For remainder:

If (1 << (Bitwidth / 2)) % Divisor == 1, we can add the high and low halves

together and use a (Bitwidth / 2) urem. If (BitWidth /2) is a legal integer

type, this urem will be expand by DAGCombiner using multiply by magic

constant. We do have to take into account that adding high and low

together can produce a carry, making it a (BitWidth / 2)+1 bit number.

So we need to also add back in the carry from the first addition.

For division:

We can use the above trick to compute the remainder, subtract that

remainder from the dividend, then multiply by the multiplicative

inverse of the Divisor modulo (1 << BitWidth).

This is based on the section "Remainder by Summing Digits" in

Hacker's delight.

The remainder trick is similar to a trick you may have learned for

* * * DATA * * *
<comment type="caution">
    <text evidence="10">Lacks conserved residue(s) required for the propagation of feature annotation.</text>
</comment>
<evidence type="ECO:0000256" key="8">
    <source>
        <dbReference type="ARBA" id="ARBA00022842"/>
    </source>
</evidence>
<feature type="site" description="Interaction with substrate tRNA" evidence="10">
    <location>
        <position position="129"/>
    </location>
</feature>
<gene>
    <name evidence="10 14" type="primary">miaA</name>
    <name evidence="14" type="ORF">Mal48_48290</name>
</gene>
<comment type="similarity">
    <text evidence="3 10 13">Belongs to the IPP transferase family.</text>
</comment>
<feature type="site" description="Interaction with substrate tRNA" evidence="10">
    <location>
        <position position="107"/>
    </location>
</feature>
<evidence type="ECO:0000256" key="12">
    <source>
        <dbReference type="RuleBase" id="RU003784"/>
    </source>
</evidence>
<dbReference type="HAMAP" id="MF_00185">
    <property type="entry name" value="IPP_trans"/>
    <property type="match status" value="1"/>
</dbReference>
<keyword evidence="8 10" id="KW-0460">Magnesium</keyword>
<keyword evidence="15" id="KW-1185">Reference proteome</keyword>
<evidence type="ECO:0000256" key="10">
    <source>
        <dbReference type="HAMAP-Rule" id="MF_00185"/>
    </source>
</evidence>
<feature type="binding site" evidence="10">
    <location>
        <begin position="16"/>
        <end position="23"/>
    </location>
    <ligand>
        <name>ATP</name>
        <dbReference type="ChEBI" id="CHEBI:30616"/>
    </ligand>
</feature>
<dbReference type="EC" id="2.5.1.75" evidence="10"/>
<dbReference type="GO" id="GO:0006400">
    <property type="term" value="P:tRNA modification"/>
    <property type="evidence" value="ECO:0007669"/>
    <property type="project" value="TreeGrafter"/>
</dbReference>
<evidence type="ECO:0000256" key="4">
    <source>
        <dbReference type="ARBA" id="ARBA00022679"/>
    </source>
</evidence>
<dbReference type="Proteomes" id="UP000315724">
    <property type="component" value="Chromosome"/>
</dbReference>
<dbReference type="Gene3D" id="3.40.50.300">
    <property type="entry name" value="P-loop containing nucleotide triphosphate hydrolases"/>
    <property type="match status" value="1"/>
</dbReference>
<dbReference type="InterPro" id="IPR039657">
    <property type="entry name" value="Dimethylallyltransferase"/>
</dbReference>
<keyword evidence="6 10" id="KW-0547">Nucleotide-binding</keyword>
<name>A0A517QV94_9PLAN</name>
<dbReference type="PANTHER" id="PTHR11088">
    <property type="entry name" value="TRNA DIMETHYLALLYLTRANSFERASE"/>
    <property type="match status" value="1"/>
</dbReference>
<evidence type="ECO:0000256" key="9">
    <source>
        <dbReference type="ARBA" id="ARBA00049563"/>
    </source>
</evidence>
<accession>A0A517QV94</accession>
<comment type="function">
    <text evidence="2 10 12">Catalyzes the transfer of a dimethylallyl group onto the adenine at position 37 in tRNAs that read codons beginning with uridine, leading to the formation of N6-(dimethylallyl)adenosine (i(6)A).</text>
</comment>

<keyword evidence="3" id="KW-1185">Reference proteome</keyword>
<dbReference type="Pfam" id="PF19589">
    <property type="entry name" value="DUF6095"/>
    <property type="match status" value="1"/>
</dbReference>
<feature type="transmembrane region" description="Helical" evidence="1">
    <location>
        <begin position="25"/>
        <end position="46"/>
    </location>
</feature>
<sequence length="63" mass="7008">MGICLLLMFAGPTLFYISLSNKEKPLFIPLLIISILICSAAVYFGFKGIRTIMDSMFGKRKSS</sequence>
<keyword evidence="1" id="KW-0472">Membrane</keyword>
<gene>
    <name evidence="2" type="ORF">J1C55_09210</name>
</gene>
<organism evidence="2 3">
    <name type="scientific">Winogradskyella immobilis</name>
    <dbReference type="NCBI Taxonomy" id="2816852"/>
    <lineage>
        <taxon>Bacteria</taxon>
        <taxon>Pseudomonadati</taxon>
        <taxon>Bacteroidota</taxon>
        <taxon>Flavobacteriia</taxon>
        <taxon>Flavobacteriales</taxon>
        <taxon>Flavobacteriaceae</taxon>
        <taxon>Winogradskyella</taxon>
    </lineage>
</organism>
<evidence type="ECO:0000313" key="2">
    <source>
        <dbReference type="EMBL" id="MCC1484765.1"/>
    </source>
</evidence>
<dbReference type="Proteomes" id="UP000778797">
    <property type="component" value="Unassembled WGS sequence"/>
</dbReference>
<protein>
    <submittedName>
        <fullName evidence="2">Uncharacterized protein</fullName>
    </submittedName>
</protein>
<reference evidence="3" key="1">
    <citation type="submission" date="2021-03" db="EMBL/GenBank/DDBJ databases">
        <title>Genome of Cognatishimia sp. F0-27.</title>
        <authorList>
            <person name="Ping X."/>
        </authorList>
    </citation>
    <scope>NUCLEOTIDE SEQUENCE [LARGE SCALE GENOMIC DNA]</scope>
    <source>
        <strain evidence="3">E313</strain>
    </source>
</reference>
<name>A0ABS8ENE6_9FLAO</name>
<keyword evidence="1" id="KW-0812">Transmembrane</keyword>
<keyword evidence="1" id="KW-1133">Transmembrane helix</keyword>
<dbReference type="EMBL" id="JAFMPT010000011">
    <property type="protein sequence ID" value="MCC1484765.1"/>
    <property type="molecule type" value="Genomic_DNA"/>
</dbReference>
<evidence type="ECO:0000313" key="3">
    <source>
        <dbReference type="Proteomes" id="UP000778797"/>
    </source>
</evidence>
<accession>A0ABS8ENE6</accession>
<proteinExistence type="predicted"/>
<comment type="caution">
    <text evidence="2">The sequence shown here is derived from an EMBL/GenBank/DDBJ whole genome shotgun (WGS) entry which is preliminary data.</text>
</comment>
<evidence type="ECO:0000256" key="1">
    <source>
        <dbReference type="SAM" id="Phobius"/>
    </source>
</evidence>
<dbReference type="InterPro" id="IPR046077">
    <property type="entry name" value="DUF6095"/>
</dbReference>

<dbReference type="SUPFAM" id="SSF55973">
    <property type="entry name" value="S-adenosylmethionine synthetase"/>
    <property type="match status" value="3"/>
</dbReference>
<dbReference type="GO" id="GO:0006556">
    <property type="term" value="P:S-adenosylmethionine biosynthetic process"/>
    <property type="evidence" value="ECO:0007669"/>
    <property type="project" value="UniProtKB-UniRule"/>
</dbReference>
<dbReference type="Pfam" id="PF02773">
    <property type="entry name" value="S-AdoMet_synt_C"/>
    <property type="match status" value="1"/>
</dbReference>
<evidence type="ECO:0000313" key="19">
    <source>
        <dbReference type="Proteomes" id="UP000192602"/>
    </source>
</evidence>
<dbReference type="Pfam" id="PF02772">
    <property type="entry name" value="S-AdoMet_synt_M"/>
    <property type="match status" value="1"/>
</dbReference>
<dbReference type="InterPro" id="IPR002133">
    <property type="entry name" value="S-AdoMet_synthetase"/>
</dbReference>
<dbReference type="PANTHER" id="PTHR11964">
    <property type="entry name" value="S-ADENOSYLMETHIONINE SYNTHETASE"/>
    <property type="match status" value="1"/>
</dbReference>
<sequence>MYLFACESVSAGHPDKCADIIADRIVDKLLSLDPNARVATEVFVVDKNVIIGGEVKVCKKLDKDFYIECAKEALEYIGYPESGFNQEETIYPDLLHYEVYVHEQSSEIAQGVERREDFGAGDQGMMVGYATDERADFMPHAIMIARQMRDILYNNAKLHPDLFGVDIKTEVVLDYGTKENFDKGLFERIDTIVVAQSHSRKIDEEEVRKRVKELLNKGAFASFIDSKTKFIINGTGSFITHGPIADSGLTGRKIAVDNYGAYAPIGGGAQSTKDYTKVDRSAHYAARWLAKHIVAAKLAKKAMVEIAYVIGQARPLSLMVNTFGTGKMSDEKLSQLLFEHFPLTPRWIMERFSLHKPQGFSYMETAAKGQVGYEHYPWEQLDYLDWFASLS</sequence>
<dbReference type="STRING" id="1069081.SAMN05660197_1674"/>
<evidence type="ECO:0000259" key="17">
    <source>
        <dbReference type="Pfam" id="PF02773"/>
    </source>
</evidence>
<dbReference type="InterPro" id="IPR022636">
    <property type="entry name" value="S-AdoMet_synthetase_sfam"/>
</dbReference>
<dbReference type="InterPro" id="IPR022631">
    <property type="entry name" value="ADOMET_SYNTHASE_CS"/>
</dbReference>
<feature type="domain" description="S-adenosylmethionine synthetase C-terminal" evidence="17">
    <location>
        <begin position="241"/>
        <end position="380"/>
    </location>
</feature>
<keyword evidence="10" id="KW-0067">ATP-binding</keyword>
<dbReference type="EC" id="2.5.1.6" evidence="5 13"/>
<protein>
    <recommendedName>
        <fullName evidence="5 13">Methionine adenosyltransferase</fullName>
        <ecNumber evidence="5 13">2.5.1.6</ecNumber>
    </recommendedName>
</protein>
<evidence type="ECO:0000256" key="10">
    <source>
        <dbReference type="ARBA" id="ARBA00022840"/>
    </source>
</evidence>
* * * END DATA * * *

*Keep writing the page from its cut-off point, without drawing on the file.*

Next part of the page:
determining if a decimal number is divisible by 3. You can add all the

digits together and see if the sum is divisible by 3. If you're not sure

if the sum is divisible by 3, you can add its digits together. This

can be repeated until you have a single decimal digit. If that digit

is 3, 6, or 9, then the original number is divisible by 3. This works

because 10 % 3 == 1.

gcc already does this same trick. There are additional tricks gcc

does urem as well as srem, udiv, and sdiv that I plan to add in

future patches.